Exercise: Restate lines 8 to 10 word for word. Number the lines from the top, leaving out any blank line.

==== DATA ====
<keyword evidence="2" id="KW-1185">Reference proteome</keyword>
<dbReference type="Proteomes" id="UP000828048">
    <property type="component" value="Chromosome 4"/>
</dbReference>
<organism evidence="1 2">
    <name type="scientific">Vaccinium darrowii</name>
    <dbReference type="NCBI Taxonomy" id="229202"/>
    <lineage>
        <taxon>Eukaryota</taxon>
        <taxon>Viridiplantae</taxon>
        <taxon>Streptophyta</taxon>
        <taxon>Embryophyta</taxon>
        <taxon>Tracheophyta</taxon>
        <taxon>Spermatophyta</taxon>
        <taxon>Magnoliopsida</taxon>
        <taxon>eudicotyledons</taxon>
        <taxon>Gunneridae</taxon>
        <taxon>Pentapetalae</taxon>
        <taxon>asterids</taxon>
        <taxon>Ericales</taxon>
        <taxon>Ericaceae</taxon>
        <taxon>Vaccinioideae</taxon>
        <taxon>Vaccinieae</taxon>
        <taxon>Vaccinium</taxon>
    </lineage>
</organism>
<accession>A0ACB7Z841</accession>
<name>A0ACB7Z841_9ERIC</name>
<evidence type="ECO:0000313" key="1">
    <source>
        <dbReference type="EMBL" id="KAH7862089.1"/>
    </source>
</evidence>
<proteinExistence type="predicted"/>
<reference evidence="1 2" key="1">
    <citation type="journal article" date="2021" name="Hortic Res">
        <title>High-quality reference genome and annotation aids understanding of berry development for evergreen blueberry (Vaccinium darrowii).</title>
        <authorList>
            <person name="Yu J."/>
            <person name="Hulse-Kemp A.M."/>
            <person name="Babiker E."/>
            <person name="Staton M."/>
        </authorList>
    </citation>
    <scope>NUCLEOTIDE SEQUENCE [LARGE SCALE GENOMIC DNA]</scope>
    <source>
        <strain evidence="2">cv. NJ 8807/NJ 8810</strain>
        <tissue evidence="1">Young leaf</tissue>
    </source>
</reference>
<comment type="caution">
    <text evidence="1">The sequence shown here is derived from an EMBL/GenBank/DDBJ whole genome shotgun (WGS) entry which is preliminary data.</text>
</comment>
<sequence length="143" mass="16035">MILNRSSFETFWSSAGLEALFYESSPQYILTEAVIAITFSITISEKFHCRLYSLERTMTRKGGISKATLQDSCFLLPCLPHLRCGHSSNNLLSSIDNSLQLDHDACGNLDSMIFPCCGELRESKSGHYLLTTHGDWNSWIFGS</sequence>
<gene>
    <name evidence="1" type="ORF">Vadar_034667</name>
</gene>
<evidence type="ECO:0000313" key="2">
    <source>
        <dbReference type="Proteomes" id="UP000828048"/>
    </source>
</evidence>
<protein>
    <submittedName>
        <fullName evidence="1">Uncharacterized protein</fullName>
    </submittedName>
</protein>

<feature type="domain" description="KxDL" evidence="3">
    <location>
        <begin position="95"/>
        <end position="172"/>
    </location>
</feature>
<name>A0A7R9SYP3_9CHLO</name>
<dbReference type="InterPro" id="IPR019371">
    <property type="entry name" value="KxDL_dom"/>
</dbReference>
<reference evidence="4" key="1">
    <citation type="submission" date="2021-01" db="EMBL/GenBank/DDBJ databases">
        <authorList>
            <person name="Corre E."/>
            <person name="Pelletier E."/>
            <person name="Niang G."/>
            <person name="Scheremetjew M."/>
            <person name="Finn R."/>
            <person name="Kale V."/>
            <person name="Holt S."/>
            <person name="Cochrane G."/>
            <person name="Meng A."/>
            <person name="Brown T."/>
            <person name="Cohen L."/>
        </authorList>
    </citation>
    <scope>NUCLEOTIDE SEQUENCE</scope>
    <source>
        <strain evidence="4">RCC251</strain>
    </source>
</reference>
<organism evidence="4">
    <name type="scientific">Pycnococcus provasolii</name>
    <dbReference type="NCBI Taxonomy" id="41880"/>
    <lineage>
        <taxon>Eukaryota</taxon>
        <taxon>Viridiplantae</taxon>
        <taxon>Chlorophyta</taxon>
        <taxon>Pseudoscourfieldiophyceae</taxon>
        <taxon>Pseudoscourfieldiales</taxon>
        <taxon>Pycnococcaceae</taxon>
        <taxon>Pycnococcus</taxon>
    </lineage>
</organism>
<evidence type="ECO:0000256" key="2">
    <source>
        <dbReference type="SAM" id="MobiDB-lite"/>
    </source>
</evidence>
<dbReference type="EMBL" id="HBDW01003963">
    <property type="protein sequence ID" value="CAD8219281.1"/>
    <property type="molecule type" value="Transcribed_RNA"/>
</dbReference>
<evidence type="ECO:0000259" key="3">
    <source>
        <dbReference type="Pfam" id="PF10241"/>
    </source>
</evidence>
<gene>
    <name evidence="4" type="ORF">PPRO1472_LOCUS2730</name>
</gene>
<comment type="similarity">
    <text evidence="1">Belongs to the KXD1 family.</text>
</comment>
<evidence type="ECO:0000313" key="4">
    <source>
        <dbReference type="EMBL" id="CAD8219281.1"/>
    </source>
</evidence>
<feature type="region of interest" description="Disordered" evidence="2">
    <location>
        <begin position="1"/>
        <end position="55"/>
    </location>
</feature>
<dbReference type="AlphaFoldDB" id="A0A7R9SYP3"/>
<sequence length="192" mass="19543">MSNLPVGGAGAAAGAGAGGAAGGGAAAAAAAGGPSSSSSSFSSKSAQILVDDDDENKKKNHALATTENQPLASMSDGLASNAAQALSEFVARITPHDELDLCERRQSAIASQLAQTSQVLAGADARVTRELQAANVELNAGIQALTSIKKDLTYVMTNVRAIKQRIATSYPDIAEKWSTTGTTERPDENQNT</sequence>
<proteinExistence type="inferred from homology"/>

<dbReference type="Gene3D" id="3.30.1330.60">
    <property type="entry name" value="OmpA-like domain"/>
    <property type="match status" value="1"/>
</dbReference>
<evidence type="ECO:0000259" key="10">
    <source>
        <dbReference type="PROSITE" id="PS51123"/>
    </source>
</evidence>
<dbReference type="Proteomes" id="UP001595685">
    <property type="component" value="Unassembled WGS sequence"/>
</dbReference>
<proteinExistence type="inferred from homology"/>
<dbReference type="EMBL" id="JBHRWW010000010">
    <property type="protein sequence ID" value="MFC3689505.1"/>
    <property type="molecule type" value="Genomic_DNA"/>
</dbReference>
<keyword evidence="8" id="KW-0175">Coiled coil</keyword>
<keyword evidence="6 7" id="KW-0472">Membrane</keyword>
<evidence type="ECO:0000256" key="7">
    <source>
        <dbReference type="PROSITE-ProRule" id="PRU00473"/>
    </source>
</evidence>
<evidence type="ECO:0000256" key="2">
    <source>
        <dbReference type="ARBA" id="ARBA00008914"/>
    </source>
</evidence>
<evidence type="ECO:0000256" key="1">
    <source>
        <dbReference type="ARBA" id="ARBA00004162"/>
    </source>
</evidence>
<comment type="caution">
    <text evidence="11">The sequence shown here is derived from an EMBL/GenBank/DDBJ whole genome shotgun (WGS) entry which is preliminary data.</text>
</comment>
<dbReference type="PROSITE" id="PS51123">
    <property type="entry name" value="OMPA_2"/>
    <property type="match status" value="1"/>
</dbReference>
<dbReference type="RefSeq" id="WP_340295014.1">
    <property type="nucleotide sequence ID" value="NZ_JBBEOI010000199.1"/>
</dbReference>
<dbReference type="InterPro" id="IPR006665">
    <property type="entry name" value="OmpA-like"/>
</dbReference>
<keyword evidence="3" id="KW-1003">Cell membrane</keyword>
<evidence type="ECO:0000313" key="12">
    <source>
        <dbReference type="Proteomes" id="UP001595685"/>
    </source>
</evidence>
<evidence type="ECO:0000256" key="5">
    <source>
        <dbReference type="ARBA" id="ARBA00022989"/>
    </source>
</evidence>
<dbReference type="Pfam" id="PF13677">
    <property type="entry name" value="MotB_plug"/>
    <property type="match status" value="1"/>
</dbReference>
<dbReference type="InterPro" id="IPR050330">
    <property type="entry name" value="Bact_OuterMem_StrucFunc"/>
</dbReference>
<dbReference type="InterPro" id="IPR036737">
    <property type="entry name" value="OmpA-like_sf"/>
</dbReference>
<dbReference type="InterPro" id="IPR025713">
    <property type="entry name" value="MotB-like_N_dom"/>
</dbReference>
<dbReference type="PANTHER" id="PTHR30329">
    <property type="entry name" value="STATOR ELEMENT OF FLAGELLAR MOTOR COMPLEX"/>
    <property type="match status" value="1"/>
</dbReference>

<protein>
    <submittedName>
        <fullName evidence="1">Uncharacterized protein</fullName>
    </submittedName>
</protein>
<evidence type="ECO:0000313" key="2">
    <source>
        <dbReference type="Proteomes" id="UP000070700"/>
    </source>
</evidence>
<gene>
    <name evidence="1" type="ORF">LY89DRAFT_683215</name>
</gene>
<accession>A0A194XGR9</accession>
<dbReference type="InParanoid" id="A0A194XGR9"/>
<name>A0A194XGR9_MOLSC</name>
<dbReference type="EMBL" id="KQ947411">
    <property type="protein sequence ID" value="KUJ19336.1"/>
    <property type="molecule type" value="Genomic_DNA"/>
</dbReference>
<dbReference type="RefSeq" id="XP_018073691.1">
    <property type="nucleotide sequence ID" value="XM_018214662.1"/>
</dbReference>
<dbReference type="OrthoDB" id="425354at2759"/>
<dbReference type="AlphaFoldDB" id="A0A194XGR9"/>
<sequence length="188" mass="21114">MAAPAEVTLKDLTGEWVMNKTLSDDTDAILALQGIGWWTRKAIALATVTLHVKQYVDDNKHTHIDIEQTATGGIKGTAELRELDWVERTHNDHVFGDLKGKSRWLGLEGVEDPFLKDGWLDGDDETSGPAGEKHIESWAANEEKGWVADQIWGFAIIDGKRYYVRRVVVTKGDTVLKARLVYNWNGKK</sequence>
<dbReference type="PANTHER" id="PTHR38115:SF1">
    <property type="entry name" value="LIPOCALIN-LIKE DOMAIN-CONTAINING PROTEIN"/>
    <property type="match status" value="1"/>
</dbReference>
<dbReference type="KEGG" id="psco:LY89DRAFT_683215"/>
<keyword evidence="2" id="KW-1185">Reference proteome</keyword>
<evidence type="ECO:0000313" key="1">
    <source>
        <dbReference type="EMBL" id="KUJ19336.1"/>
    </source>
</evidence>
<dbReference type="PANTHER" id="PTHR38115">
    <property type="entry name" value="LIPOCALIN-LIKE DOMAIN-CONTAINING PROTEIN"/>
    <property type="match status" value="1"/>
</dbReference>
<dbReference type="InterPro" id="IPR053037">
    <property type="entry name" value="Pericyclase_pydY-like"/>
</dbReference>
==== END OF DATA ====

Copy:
    <lineage>
        <taxon>Eukaryota</taxon>
        <taxon>Viridiplantae</taxon>